Estimate of Average Ground Water Velocities

Estimates of Average Ground Water Velocities in Louisiana Aquifers and Delineation of Source Water Protection Areas

Introduction

In order to implement the State Wellhead Protection and Source Water Protection Programs, a protection area must be delineated around each public water supply well or wellfield in the state.  Surveys to identify potential sources of contamination will then be conducted within the delineated protection areas.  Since these surveys must be completed by the May 6, 2003, the delineated areas need to be small enough to survey within the given time frame and large enough to adequately protect the wells.  Systems will be prioritized in the following manner: (1.) Wells shallower than 1000 feet, (2.) Wells deeper than 1000 feet constructed prior to the promulgation of DOTD Construction Standards of November 1985, (3.) Wells deeper than 1000 feet constructed after DOTD Construction Standards, and (4.) Transient Non-community wells.  Protection areas will be delineated based on this prioritized ranking.  The focus of this study is to provide a rationale for the proposed delineations. 

The proposed protection area for wells shallower than 1000 feet is a one-mile radius around the well or wellfield. The proposed protection areas for wells 1000 feet or deeper will be a one-half mile radius for those drilled prior to the promulgation of the DOTD Construction Standards of November 1985, and a 1000 foot radius for those drilled after November of 1985.  Wells deeper than 1000 feet are afforded an adequate measure of natural protection from surface and shallow subsurface contaminants by the presence of overlying, confining clay units.  The presence of this natural protection is the rationale for using a smaller protection area around deep wells.  Aside from any deep abandoned wells that may be present in the area, the most likely path of contaminant migration to deep aquifers would be through the annular space of the well itself, due to improper well construction and deterioration.   This is the rationale behind using a larger protection area for wells constructed prior to construction standards.

For transient non-community wells, a 1000-foot radius is proposed.  State enforcement records indicate that problems with these systems have been pathogen-related.  Furthermore, the problems have been in the distribution systems and not the source water.  Research indicates that pathogens have a finite life in the subsurface, estimating their viability to be from 18 months to 2 years (Wireman et al, 1997).  A 1000-foot radius should be adequate for protection of such systems from pathogens.

Method

Estimates of ground water velocities in each of the state's aquifers are necessary in order to delineate appropriate wellhead protection areas (or source water protection areas).  Ground water velocities in Louisiana vary from less than three feet per year in deep, confined aquifers to over 2,000 feet per year in terrace deposits.  The average velocity of ground water movement can be estimated using values of hydraulic conductivity, hydraulic gradient, and effective porosity in the following equation:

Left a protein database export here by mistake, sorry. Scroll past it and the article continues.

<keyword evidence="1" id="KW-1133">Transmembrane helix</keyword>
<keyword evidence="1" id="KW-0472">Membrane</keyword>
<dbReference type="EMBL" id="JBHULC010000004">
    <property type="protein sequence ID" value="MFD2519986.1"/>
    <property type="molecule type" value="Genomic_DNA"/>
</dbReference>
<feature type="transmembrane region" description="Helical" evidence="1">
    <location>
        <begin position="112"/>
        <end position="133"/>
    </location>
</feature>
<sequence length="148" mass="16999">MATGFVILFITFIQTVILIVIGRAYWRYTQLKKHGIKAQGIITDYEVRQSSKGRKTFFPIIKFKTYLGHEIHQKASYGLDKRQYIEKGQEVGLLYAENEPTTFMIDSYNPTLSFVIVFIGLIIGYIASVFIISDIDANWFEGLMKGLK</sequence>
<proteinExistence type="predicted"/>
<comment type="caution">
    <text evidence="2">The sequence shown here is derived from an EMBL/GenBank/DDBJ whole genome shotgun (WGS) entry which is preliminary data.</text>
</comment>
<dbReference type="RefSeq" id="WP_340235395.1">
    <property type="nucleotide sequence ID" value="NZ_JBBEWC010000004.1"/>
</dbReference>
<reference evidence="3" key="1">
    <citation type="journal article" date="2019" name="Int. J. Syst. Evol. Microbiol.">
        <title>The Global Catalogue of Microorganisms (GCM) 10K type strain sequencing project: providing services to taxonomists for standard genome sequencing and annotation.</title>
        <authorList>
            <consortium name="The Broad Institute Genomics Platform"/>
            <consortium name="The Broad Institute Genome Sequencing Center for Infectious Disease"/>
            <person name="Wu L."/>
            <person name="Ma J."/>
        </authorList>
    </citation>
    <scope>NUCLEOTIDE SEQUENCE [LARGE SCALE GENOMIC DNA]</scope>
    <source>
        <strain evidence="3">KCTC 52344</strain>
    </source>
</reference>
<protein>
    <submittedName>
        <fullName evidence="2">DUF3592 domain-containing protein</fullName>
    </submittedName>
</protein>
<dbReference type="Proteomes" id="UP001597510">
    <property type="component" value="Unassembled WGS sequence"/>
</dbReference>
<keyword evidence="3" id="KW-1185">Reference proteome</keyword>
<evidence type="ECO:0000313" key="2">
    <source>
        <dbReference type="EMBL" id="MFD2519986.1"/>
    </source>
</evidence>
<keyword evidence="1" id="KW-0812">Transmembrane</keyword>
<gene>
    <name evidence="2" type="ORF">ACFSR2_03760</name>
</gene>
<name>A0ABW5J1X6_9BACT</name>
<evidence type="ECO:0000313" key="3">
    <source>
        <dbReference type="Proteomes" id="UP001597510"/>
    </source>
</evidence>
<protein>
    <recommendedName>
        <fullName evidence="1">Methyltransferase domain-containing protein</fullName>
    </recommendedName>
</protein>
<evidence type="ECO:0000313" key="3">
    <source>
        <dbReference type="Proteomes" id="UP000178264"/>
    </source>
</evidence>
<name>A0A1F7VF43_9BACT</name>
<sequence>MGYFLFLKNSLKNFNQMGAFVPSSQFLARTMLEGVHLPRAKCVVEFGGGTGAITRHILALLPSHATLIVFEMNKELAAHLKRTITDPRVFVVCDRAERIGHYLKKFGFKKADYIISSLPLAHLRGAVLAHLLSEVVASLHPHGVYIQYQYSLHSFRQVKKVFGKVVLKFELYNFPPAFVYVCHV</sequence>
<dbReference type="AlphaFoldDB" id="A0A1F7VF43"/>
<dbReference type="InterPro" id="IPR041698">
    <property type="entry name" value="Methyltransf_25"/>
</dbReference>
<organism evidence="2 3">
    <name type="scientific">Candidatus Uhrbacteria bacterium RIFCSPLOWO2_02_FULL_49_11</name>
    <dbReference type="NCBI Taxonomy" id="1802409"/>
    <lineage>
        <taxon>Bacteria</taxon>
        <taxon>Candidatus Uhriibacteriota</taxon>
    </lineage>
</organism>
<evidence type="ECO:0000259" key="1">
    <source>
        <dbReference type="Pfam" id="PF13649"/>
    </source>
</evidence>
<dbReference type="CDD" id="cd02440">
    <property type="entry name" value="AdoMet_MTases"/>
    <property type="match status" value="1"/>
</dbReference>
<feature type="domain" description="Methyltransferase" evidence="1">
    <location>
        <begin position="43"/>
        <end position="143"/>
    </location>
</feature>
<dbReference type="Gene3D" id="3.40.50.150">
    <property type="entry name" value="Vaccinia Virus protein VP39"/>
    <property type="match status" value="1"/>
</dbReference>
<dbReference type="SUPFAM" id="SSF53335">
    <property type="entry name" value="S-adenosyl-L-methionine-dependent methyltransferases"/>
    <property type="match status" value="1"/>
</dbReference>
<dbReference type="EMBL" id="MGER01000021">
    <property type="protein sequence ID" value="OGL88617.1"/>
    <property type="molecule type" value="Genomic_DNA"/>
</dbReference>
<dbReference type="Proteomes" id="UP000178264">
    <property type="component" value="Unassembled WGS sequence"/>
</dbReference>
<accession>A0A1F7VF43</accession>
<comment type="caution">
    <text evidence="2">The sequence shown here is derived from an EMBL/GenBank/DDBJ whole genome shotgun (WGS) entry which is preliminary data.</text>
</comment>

V =  K dh/dl
-----------
Ne

Where: 

  • V = the average velocity of ground water movement in ft/day,
  • K = the hydraulic conductivity of the aquifer in ft/day,
  • dh/dl = the hydraulic gradient of the aquifer unit along a flow path (dimensionless), and
  • Ne = the effective porosity of the aquifer unit as a decimal fraction (dimensionless).

Both hydraulic gradient and hydraulic conductivity show substantial variation within each aquifer.  Average values of hydraulic conductivity, hydraulic gradient, and effective porosity were used for each aquifer.   Table 2, taken from the Louisiana Recharge Potential Map document, 1989, shows a range of hydraulic conductivities for each aquifer.  The average value was used in the velocity calculations.  Hydraulic gradients were obtained from available U.S.G.S. potentiometric surface maps for each aquifer.  Several gradient measurements were made on each potentiometric surface map and an average value was used in the velocity calculation for each aquifer.  Typical effective porosity values reported by the U.S.G.S. for Louisiana aquifers range from 0.20 (20%) to 0.30 (30%).  All velocity calculations were made assuming an effective porosity of 0.25 (25%).

Results

Since the proposed protection area radius is one mile for wells shallower than 1000 feet, the time of travel for one mile was calculated for each aquifer.  The results are given in Table 1.  According to these results, a one-mile radius affords at least a five-year time of travel for all of the aquifers in the state with the exception of the Terrace Aquifers, which is a close 4.5-year time of travel.  This allows adequate time for evaluation of effects and relocation of wells should a contamination incident take place within the protection area.  The 2-year time of travel was also calculated for each aquifer to determine the suitability of the 1000-foot radius for transient non-community wells.  With the exception of wells in the Terrace aquifer, the 1000-foot radius affords at least a 2-year time of travel to transient non-community wells.  A half-mile radius will be used for transient non-community wells in the Terrace aquifer to account for the high average ground water velocity and afford a 2-year time of travel protection.